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Investor ambiguity, systemic banking risk and economic activity: The case of too-big-to-fail

Driouchi, Tarik; So, Raymond H.Y.; Trigeorgis, Lenos


Tarik Driouchi

Raymond H.Y. So


This paper examines the relationship between investors' ambiguity in the financial options market and systemic banks' risk. Eliciting ambiguity information from option pricing data on the twelve major U.S. banks between 2003 and 2010, we show that higher behavioral deviations from risk-neutral and Bayesian valuation (i.e., investor ambiguity) are associated with higher systemic banks' downside, market and credit risks. Consistent with behavioral explanations, we confirm the detrimental effect of ambiguity on financial market outcomes and find strong evidence of ambiguity among call and put option holders. Variance decomposition indicates that such a pattern of behavior explains a significant proportion of U.S. banking risk variance. This effect is more pronounced during periods of economic turbulence and bank stress (i.e., the 2007–2009 crisis), and holds after controlling for size, tail risk, implied volatility, and volatility of volatility dynamics. We also document that ambiguity from the financial market has a depressing impact on real economic activity, including capacity utilization, non-farm payrolls and overall economic performance. Our findings are robust to alternative specifications of ambiguity such as multiple priors and expected utilities with uncertain probabilities.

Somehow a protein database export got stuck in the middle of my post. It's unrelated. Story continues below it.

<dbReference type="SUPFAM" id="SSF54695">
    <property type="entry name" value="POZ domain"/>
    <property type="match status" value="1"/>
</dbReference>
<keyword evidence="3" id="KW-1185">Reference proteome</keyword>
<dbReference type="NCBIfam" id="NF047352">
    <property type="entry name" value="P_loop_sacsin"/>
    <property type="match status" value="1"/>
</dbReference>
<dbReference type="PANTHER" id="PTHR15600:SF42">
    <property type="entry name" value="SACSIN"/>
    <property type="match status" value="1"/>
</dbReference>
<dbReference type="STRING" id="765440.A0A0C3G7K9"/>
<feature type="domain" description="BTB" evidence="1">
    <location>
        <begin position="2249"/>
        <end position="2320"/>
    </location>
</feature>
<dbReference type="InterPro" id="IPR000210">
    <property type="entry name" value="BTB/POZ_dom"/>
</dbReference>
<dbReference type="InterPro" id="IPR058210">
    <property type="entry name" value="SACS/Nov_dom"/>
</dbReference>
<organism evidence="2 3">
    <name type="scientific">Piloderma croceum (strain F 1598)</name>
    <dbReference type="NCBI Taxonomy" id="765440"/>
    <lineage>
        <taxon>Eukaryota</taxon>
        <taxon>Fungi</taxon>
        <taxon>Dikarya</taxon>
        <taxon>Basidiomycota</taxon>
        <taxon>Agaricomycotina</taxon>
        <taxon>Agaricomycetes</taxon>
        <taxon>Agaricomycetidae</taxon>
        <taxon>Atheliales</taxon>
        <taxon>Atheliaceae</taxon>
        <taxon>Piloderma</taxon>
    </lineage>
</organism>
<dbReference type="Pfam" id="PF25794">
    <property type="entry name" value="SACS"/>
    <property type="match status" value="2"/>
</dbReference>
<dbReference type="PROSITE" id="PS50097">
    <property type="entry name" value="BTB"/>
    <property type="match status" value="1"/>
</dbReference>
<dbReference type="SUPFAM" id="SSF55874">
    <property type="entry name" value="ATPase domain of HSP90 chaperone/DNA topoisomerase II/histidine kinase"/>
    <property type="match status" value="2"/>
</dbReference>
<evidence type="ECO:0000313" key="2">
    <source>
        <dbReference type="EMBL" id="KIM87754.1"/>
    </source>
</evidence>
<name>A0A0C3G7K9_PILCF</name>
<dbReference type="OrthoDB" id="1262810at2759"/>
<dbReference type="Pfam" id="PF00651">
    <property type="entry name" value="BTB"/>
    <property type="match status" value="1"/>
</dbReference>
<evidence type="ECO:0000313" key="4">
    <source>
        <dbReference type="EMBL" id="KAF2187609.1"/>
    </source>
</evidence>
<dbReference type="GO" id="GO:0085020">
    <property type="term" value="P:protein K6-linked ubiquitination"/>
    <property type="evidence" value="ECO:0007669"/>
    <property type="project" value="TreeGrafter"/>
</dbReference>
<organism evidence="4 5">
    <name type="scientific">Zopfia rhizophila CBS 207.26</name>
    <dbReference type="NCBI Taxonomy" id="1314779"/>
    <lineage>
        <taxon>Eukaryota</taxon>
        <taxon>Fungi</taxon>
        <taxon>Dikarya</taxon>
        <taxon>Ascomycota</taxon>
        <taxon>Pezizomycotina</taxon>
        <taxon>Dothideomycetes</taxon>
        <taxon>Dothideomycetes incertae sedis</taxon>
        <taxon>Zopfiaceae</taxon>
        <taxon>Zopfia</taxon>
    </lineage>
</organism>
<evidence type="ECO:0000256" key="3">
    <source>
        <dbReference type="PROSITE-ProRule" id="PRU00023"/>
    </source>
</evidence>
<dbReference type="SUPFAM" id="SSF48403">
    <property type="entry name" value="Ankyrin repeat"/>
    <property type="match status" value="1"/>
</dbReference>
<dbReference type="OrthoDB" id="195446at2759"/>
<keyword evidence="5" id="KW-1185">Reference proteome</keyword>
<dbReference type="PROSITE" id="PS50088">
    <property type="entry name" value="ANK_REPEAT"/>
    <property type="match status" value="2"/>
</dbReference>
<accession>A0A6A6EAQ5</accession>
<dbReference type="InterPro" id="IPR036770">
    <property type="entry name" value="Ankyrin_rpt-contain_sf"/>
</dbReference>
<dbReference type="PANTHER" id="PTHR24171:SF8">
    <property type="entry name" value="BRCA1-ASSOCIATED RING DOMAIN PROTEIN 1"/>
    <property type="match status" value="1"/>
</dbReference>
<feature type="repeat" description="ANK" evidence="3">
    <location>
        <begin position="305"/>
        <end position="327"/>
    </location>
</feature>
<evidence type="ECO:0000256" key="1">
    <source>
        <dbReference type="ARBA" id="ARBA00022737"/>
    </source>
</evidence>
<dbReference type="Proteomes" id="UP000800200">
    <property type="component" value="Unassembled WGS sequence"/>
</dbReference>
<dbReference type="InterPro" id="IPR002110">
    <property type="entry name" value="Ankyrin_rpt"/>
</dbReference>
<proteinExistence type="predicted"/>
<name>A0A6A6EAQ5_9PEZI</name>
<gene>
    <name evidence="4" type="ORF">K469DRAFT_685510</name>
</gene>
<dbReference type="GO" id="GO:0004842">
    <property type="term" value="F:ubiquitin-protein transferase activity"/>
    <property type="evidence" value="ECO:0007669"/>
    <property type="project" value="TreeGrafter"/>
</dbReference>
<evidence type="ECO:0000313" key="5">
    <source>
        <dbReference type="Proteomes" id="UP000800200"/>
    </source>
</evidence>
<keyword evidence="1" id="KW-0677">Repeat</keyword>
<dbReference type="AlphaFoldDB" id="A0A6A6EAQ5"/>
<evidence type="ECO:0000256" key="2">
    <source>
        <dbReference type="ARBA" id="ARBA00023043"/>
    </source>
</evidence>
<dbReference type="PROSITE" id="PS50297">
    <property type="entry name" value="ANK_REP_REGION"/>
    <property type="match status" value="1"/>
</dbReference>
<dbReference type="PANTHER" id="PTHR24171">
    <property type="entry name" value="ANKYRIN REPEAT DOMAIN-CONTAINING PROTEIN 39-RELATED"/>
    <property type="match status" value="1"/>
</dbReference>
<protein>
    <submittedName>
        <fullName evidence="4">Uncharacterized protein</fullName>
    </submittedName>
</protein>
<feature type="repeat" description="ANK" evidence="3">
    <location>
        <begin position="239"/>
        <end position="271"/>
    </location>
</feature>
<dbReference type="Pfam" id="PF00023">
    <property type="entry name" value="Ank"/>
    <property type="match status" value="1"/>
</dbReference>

Driouchi, T., So, R. H., & Trigeorgis, L. (2020). Investor ambiguity, systemic banking risk and economic activity: The case of too-big-to-fail. Journal of Corporate Finance, 62, Article 101549.

Journal Article Type Article
Acceptance Date Dec 4, 2019
Online Publication Date Dec 12, 2019
Publication Date 2020-06
Deposit Date Feb 14, 2023
Journal Journal of Corporate Finance
Print ISSN 0929-1199
Publisher Elsevier
Volume 62
Article Number 101549
Public URL